3. Despite the lack of instruction, I soldiered (sailored) along. It really is not that big of a deal...stick with the reference lines and the next 2 or 3 strakes are easy. Construction proceeds with clinker strakes 3 and 4. Clinker 3 and 4 complete. They matched up with the stem and stern very nicely. I had issues with earlier strakes where they did not run the whole length. Here we see the bow (or is it the stern) where the strkes did not run the full length. If I had the presence of mind, I would have cut new planks from the cardboards stock at the time of installation. Instead I tried to fix with minor surgery after the fact (see picture strake C-3 and 4 above). If it were wood, I might have better result. My solution will be to put an HO scale girl in a bikini on the top deck to draw attention away from it. Next I make the stem, stern and keel assemblies. These are made by laminating several thick and thin cardboard pieces. Above are the various pieces to the stem. Stem piece, stern piece and keel installed. Clinker +6 and additional appendages.
  4. Agreed. The reference marks on the bow/stern are good, but questionable for the first set of planks. Once you know how correct they are, or how much off they are, you can plan accordingly. I like the reference lines on the stiffeners because that can bring you back into battery if you do manage to get off. Do your clinker planks have reference lines?
  5. "How funky" do you ask? By the time we get to the bottom of page 11, the instructions have us where you see us in the last photo above...3 non clinker strakes + 2 clinker strakes. Jump to the top of page 12 and the photo as +4 clinker strakes and we are adding the stem piece, stern piece and keel. Clare mentioned this in his log as well. This is not a real big deal once you figure out that you didn't skip a page...just a bit disconcerting. The planking process is pretty simple.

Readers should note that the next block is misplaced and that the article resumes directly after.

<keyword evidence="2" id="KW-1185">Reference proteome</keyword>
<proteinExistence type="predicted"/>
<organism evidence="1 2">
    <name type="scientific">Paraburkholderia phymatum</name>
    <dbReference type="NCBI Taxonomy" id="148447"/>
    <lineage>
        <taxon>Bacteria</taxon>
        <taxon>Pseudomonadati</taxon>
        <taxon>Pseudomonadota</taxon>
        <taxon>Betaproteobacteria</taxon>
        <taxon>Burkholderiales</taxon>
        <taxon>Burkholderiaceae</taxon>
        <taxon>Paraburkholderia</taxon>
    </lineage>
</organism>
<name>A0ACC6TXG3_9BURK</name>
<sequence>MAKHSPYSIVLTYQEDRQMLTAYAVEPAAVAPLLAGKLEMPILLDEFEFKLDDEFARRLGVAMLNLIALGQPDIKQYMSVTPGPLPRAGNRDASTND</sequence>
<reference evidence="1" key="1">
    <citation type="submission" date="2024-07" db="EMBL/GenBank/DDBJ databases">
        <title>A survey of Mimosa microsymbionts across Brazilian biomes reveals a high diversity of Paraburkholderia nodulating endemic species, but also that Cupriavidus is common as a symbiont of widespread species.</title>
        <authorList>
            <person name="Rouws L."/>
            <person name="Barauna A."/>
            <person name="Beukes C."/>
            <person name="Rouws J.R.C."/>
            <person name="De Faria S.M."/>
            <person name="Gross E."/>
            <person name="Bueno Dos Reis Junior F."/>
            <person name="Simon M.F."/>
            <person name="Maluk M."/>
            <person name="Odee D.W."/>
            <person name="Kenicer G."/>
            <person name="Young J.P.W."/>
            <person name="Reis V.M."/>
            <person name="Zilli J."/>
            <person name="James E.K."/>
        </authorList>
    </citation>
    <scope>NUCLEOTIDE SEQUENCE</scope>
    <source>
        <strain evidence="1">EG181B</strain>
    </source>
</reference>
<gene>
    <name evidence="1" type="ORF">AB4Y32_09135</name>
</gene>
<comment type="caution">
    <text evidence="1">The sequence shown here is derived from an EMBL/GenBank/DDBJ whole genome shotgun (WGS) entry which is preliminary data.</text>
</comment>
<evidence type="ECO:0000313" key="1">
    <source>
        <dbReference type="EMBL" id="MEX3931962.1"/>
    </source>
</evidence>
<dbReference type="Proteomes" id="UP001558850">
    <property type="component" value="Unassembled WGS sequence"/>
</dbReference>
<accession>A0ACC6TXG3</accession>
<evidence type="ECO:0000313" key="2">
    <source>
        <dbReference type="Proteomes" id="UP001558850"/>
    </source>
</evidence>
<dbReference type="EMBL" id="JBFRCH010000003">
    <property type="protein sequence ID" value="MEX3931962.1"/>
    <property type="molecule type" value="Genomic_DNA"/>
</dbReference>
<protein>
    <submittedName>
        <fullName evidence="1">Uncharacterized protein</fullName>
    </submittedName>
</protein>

6. At the 1999 NRG Conference in San Diego, I had the opportunity to speak with a bloke who wrote a book on flags. I wish I paid closer attention. IIRC he indicated there was no real standard for flags except the length (fly) of the battle ensign was the same as the molded breadth of the ship. For the next size, the fly was the same length as the hoist of the next larger size. ...or something like that.
  7. It's time to plank. I mentioned earlier, an error in placing the big stiffener would potentially cause problems. As we see, the first set of planking is set into a notch formed by the 2 ended arrow-head thing on the keel. Prior to planking, a false keel is placed so as to be the same thickness as the planking. When I test fitted the plank, I realized I installed the stiffener the wrong way. No worries...I installed the false keel correctly. In the above photo you can see the false keel and difference due to the stiffener being reversed. First planking started. The first plank assembly consists of one plank of the garboard strake, two of the broad strake and the entire third strake. Placing the single plank of the garboard is easy. Where do the ends of the third strake go? Ideally, I would use the tick mark reference lines on the bow and stern to place the plank, but since there may have been some error i placing those pieces, I was not sure. If incorrect there will be a gap in the planking. This pic is a little out of sequence...the original one was way out of focus. The plan was to install the garboard strake, then the broad and finally bring the floating wing into place. The resulting photo did not turn out so well, nor did the planking. Those wings flapping in the breeze kept getting in the way. . Plan B was to install the missing garboard and broad strake first (after carefully measuring where they should start, then install the assembly. This turned out much better. The clinker planking starts on strake 4. The planks are marked where the plank above it should go. As Clare pointed out, it is very important to be right on that line. Being off will affect how high the planking rides. The nail crew on this part of the hull were fired shortly after this picture was taken. Clinker planking begins. This picture looks familiar. Strakes 4 and 5 (clinker 1 and 2) complete. At this point the instructions get a little funky.